Father Ducci and his assistant Father Leone, the resident priests of Our Lady of Mt. Carmel Catholic Church, were the moving forces in fulfilling Father DeNisco’s educational dream for the members of the community.

Convent
In 1940 a convent was built, which housed the nuns and included a classroom for kindergarten.

Our Lady of Mount Carmel School
By 1945 Our Lady of Mt Carmel School had grades K through 8.

PIUS X
A few years later in 1947 Puis X High School was built. The teachers for the elementary school at that time were the Salesian Sisters whose Mother House was in Haledon, NJ, and the St. Joseph nuns taught at Pius X. Pius X has since become a diocesan school. Two Sisters of Charity who will be teaching at Pius X High School presently occupy the old convent.


Presbyterian Church
The first Presbyterian Church was founded with the help of Emmanuelle Tealdo, first minister. Michaelangelo D’Uva was given credit for having the people of New Italy attend a Presbyterian church at Five Points, in Upper Mt Bethel Township. In 1893 the Presbyterian Church was constructed on Garibaldi Avenue in Roseto. It was a one room building. The Presbyterian mission was chartered with sixty four members. In the 1930s & 1940s Rev. Cyrus Scapellati had a strong influence on the advancement and spiritual growth of the members of the Presbyterian Church in Roseto. It is still an active church with a small membership and a visiting minister.

Bangor-Roseto Parish
The Presbyterian Parish of Bangor-Roseto, located on Kennedy Drive in Roseto, is a merger of both the Bangor and Roseto parishes and occurred in January 1972.

1st Catholic Church
The only Catholic Church was in Easton and a petition for a mission church was not approved until 1896. A majority of the Rosetans was of the Catholic faith and they felt a need for their own church, so in 1893 the church members built a church of wood.

Current Catholic Church
In 1923 they built the stone church in its present location.


Father Denisco
In 1897 Roseto had its first permanent resident Catholic priest, Father Pasquale De Nisco. He was responsible for instructing and preparing for citizenship hundreds of people, both Catholic and Protestant. He was convinced that Roseto could not progress without an educated citizenry and urged parents to send their children to school. He was the force behind Roseto’s becoming an independent borough. A protector of workers’ rights, he organized a branch of the American Federation of Labor. Through the strike directed by the Catholic priest, the daily pay rose from $.85 to $1.50. Father DeNisco was a strong leader, not just a spiritual leader but a leader who directed all the activities of Roseto and pushed Roseto into the future. When he died in 1911 Catholics and Protestants, as well as many prominent officers of Northampton County attended his funeral.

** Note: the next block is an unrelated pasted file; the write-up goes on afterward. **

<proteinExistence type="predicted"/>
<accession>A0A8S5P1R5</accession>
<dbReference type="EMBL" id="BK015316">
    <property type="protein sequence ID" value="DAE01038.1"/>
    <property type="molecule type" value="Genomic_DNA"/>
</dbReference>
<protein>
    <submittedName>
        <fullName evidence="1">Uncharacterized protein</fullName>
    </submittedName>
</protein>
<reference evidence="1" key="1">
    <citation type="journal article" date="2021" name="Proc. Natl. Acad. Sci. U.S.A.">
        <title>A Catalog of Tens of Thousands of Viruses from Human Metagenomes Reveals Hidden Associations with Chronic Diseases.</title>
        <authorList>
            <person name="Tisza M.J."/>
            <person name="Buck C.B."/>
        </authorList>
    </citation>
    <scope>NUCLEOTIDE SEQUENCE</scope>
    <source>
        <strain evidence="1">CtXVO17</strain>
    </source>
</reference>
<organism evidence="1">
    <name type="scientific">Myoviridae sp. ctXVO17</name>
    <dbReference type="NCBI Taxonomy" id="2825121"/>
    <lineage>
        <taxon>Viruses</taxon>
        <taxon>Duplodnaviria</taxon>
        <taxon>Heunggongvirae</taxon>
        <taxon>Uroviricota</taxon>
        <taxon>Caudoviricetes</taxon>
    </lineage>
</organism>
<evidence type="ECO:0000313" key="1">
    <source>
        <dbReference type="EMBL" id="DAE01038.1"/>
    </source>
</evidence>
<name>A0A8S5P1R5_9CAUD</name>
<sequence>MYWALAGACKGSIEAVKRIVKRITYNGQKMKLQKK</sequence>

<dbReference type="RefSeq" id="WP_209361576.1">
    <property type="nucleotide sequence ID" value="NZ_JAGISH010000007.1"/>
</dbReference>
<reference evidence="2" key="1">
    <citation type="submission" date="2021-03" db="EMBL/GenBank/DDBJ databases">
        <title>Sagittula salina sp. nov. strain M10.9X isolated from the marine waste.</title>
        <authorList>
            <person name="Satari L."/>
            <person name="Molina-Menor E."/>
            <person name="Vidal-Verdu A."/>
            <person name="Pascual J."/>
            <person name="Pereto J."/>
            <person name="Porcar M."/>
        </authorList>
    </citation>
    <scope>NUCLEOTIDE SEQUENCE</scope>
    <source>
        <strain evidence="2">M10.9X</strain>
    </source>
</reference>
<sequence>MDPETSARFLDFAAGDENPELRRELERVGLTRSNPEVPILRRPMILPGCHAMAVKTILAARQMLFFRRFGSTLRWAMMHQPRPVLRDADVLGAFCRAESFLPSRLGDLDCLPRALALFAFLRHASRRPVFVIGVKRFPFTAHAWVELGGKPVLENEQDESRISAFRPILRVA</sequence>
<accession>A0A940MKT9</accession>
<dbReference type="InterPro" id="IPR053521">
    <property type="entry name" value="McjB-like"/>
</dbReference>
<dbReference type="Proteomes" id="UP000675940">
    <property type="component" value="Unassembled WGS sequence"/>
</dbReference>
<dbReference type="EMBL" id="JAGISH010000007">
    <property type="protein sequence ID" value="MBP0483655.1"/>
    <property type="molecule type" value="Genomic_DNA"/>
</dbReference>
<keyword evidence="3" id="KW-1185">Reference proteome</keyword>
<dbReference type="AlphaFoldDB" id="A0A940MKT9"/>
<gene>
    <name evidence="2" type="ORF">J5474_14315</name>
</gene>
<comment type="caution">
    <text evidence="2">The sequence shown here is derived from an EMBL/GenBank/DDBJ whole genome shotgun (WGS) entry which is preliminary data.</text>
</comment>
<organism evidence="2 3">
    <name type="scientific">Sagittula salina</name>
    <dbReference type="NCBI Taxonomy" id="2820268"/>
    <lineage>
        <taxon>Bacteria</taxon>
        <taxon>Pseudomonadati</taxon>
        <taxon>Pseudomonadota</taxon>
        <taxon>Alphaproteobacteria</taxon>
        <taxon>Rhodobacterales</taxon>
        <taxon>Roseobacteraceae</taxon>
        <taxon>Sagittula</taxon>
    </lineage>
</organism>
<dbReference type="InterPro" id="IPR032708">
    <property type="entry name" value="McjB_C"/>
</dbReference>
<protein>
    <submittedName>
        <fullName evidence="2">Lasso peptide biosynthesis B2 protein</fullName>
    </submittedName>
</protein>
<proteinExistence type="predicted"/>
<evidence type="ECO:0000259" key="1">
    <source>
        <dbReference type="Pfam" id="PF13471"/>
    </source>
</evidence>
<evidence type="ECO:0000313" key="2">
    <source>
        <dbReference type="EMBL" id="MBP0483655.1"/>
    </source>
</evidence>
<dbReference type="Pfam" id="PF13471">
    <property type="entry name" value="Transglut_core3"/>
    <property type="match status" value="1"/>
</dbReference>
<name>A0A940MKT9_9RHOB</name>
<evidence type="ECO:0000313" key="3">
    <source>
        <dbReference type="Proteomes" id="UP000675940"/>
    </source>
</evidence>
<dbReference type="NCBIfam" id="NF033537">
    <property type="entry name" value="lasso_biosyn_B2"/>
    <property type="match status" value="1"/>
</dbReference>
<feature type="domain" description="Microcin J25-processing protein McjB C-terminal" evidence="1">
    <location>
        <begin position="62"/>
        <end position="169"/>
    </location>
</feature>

Procession

The highlight of each year is the civil and religious celebration held by Our Lady of Mt Carmel Catholic Church. The tradition of the celebration was a carry-over from Roseto Valfortore in Italy.

In July of 1895 Rosetans held their first spiritual celebration to honor the Blessed Mother of Jesus. The “Big Time” attracted people from as far as Canada and many relatives and friends came to take part in the celebration. The carnival grounds were filled with sideshows, rides, high-wire trapeze acts, a man shot out of a cannon and ended with a big display of fireworks. Italian foods were sold in large quantities and the celebration garnered large amounts of money to support Our Lady of Mt. Carmel Catholic Church. Since then it has become a 3-day civil festival known as “The Big Time,” a 2-day spiritual celebration with a Saturday night crowning of the festival queen and a parade down Garibaldi Avenue, culminating with the crowning of Our Lady of Mt. Carmel and a religious procession Sunday afternoon in her honor. All the proceeds now benefit Our Lady of Mt. Carmel elementary school.


Kingdom Hall
The Jehovah’s Witnesses, discontented Presbyterians who converted to the Jehovah’s Witnesses religion, built the Kingdom Hall on Garibaldi Avenue in 1926, and the religious teaching was promoted by their leaders Donato Tedesco, Domenico Finelli, and Pasquale Ninno. They were members of the Presbyterian Church who decided to change their spiritual beliefs. The original building on Garibaldi Avenue has been converted to a residence.

New Kingdom Hall
A new and larger Kingdom Hall is located on Rt. 512 in Washington Township